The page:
The Reds’ No.10 has scored just once in his last seven outings in the league, and has in fact hit the net just three times after starting the season with four goals from four games.
Liverpool have lost three league games on the bounce for the first time in the Jurgen Klopp era and have fallen well away from the title race, now well and truly in a fight to secure a top four position.
Statistically, Mane’s drop off doesn’t really show. According to Instat, his xG90 is slightly up this season, 0.48 from 0.4, while dribbles P90 have jumped from 4.6 to six.
Crucially, while his xG has improved, his end product is waning. Last season Mane averaged 0.55 goals P90, just over one every two games, but this season so far he is going at one every three fixtures, averaging 0.33 goals P90.
That is his lowest goal scoring ratio since arriving in English football, and that is including his two seasons with Southampton, despite the fact that he is attempting more shots and registering more shots on target per 90 minutes than he ever has.
Comparing that to his teammate Mohamed Salah, he is being vastly outperformed by the Egyptian – while Salah is slightly down on xG90 from last season, he is averaging 0.75 goals P90 and currently leads the golden boot race with 17 Premier League goals.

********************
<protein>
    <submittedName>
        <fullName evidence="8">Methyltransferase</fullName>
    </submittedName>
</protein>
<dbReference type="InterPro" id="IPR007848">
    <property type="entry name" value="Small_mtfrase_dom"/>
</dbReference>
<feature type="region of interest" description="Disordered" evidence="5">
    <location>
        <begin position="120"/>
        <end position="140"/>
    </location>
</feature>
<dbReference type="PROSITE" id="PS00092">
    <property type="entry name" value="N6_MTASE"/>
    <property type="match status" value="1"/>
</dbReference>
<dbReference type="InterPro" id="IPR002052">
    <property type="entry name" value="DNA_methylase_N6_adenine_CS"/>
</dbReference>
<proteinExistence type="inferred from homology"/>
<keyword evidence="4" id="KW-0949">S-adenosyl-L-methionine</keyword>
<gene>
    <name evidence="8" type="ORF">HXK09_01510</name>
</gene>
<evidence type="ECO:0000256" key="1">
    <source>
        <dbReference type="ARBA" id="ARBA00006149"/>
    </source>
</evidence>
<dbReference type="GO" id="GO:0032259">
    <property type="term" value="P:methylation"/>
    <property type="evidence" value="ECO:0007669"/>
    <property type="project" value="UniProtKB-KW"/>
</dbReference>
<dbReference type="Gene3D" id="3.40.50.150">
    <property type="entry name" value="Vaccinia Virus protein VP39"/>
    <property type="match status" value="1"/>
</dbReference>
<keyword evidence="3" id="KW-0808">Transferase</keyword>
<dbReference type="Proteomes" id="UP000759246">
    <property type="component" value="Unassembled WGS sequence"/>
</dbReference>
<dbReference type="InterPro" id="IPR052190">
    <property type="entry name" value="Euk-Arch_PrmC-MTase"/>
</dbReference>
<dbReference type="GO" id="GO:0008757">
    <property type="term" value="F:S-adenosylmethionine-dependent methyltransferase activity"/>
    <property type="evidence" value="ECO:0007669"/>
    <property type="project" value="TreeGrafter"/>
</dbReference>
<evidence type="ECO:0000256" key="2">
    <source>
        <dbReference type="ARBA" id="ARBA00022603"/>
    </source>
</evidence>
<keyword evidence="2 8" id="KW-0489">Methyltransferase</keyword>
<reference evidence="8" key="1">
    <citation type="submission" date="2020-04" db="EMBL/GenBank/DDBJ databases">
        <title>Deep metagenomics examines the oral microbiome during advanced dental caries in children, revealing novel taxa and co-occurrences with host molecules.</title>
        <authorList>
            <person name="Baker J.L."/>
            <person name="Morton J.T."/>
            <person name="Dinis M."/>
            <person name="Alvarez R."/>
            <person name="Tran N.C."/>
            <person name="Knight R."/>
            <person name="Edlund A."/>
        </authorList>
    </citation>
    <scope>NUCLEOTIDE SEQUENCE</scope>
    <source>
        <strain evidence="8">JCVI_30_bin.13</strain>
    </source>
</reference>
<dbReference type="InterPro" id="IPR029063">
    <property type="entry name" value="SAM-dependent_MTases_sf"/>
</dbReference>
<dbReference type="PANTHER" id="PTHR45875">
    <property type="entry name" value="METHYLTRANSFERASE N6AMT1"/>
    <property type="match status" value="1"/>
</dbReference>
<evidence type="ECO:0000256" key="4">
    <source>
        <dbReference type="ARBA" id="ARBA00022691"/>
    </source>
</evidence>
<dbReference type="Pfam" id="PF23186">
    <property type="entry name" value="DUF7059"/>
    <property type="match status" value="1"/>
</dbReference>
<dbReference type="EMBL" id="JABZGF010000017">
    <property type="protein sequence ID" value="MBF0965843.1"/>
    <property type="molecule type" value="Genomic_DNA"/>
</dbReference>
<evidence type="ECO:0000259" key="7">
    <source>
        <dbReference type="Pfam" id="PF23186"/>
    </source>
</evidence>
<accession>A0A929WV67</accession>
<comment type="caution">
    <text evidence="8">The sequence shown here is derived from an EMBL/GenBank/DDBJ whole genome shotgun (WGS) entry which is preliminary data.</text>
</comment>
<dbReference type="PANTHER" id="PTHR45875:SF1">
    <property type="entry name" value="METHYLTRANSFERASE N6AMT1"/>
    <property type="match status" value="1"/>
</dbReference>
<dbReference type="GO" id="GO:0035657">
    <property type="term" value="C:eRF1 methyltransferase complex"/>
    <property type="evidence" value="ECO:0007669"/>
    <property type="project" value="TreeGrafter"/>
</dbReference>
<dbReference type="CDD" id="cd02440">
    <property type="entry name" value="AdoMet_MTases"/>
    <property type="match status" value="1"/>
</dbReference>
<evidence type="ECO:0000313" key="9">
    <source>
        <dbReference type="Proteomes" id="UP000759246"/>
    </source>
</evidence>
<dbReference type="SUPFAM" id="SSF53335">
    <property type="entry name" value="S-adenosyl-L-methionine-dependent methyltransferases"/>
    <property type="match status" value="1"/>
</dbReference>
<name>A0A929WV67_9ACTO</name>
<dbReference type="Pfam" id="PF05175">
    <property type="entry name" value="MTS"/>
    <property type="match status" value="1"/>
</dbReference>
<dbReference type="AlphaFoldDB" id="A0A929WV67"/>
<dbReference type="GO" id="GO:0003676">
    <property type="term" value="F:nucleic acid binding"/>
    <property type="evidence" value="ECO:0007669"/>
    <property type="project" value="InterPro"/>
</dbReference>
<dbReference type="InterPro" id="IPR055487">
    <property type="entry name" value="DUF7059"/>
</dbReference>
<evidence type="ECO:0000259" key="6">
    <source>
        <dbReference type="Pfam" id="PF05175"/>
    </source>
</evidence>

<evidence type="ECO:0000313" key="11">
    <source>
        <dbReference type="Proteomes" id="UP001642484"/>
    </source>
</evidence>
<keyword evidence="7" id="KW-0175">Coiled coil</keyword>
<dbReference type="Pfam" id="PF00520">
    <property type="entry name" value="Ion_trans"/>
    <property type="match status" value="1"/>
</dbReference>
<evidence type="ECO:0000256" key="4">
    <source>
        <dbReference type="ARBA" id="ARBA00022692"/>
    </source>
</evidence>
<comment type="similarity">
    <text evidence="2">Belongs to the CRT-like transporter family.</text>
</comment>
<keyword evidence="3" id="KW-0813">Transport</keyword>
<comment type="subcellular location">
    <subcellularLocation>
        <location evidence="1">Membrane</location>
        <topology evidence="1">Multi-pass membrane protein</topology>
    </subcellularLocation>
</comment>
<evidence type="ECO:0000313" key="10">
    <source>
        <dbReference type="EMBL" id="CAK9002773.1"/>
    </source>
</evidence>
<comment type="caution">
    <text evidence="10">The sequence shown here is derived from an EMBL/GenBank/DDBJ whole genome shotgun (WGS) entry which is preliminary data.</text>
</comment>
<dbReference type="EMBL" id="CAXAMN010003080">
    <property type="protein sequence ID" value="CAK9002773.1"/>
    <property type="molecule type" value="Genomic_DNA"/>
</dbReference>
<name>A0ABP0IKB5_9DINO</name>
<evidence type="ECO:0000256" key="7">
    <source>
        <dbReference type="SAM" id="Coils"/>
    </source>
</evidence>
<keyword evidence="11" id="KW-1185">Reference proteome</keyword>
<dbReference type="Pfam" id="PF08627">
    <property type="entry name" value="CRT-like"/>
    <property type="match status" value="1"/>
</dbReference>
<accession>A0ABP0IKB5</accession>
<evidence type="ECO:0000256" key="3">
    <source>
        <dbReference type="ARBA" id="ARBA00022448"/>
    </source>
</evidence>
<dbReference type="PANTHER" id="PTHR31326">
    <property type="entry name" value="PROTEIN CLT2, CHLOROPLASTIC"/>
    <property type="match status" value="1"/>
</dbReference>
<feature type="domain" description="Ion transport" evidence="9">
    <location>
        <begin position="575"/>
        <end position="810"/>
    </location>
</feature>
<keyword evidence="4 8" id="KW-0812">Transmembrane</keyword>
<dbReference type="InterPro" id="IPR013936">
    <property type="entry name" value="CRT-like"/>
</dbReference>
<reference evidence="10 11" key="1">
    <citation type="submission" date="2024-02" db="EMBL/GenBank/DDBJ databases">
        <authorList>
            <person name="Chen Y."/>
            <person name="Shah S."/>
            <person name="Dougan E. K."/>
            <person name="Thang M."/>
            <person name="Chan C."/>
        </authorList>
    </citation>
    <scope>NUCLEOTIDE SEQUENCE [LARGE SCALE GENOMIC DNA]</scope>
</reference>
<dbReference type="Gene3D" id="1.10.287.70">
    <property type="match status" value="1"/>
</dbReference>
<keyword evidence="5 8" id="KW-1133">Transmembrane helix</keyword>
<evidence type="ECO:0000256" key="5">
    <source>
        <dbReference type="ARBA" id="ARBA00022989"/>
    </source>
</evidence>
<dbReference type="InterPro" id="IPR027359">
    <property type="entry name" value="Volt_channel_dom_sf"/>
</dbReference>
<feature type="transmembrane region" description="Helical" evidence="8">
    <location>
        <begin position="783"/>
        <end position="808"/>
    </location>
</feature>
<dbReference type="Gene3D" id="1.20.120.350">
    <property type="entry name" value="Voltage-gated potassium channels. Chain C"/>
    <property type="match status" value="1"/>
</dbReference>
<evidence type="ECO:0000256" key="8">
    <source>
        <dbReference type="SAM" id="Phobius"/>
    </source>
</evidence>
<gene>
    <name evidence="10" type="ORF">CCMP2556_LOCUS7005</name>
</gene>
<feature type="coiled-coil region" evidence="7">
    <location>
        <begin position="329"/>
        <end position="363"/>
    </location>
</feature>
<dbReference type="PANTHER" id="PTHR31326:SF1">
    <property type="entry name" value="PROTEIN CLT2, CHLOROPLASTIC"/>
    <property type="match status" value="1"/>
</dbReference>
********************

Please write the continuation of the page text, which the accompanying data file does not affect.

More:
There seems to be a great deal of frustration in Mane’s game at the moment, and it is easy to see why as he loses possession of the ball 16.4 times P90, is caught offside just about once every match and gets fouled 2.7 times P90 – his highest total in England and far greater than Salah’s 0.8.
Things aren’t quite sticking for Liverpool, and indeed for Mane, who tested positive for COVID-19 earlier in the season and was injured little over a week ago, missing two games.
The entire rhythm of Jurgen Klopp’s side has felt the effects of this season, particularly the full-backs and Andrew Robertson, who Mane has developed a brilliant partnership on the left-hand side, may well have something to do with it as well.
Even defensively, in a team that doesn’t appear to be pressing at it has done in the past, Mane has increased his contributions in recoveries in the opposition half P90 and percentage of challenges won per match.
The impending return of Diogo Jota should do some good in at least taking part of the burden off Mane’s shoulders, as well as those of the rest of the front three, which could be key in Liverpool achieving Champions League football for next season.
Perhaps it is a combination of fatigue, bad luck and just a natural, slight recession after a relentless title-winning campaign. Mane is still a top class footballer capable of things not many others are, but he needs to start showing those things again to help his side pick their season back up.